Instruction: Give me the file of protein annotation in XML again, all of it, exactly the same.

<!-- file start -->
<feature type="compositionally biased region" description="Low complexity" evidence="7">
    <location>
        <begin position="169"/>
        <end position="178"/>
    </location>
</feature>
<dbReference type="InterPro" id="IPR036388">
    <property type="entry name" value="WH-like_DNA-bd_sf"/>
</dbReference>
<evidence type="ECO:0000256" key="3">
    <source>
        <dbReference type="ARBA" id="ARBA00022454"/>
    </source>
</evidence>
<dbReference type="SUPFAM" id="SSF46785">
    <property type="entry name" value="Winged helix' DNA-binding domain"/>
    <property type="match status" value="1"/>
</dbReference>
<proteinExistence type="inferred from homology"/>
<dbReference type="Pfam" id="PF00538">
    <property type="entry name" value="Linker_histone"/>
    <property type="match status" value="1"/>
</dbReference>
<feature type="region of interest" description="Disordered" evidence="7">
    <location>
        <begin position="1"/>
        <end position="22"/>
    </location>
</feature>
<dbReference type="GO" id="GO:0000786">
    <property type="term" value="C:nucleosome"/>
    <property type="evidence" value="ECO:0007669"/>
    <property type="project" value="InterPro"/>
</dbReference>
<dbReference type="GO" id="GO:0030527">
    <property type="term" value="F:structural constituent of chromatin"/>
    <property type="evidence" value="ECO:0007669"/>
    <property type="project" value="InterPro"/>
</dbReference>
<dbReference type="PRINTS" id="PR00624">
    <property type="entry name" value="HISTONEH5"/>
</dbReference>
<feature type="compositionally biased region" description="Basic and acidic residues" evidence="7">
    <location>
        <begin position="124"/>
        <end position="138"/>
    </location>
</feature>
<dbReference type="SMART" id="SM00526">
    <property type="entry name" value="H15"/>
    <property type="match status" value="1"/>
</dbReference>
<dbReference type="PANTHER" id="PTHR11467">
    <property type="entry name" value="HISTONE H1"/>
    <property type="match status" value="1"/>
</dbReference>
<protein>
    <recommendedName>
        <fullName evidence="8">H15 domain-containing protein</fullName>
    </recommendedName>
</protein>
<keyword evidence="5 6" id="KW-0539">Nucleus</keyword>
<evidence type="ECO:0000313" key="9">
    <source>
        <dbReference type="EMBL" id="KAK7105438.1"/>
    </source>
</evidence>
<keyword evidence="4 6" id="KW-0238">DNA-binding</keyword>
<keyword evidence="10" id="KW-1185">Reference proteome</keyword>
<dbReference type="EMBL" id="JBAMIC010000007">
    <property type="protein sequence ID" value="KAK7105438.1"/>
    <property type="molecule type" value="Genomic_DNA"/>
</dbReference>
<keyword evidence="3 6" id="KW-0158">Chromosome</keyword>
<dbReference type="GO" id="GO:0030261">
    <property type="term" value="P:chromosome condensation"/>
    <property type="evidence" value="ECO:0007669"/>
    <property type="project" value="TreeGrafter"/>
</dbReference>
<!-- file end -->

<feature type="compositionally biased region" description="Low complexity" evidence="7">
    <location>
        <begin position="169"/>
        <end position="178"/>
    </location>
</feature>
<dbReference type="InterPro" id="IPR036388">
    <property type="entry name" value="WH-like_DNA-bd_sf"/>
</dbReference>
<evidence type="ECO:0000256" key="3">
    <source>
        <dbReference type="ARBA" id="ARBA00022454"/>
    </source>
</evidence>
<dbReference type="SUPFAM" id="SSF46785">
    <property type="entry name" value="Winged helix' DNA-binding domain"/>
    <property type="match status" value="1"/>
</dbReference>
<proteinExistence type="inferred from homology"/>
<dbReference type="Pfam" id="PF00538">
    <property type="entry name" value="Linker_histone"/>
    <property type="match status" value="1"/>
</dbReference>
<feature type="region of interest" description="Disordered" evidence="7">
    <location>
        <begin position="1"/>
        <end position="22"/>
    </location>
</feature>
<dbReference type="GO" id="GO:0000786">
    <property type="term" value="C:nucleosome"/>
    <property type="evidence" value="ECO:0007669"/>
    <property type="project" value="InterPro"/>
</dbReference>
<dbReference type="GO" id="GO:0030527">
    <property type="term" value="F:structural constituent of chromatin"/>
    <property type="evidence" value="ECO:0007669"/>
    <property type="project" value="InterPro"/>
</dbReference>
<dbReference type="PRINTS" id="PR00624">
    <property type="entry name" value="HISTONEH5"/>
</dbReference>
<feature type="compositionally biased region" description="Basic and acidic residues" evidence="7">
    <location>
        <begin position="124"/>
        <end position="138"/>
    </location>
</feature>
<dbReference type="SMART" id="SM00526">
    <property type="entry name" value="H15"/>
    <property type="match status" value="1"/>
</dbReference>
<dbReference type="PANTHER" id="PTHR11467">
    <property type="entry name" value="HISTONE H1"/>
    <property type="match status" value="1"/>
</dbReference>
<protein>
    <recommendedName>
        <fullName evidence="8">H15 domain-containing protein</fullName>
    </recommendedName>
</protein>
<keyword evidence="5 6" id="KW-0539">Nucleus</keyword>
<evidence type="ECO:0000313" key="9">
    <source>
        <dbReference type="EMBL" id="KAK7105438.1"/>
    </source>
</evidence>
<keyword evidence="4 6" id="KW-0238">DNA-binding</keyword>
<keyword evidence="10" id="KW-1185">Reference proteome</keyword>
<dbReference type="EMBL" id="JBAMIC010000007">
    <property type="protein sequence ID" value="KAK7105438.1"/>
    <property type="molecule type" value="Genomic_DNA"/>
</dbReference>
<keyword evidence="3 6" id="KW-0158">Chromosome</keyword>
<dbReference type="GO" id="GO:0030261">
    <property type="term" value="P:chromosome condensation"/>
    <property type="evidence" value="ECO:0007669"/>
    <property type="project" value="TreeGrafter"/>
</dbReference>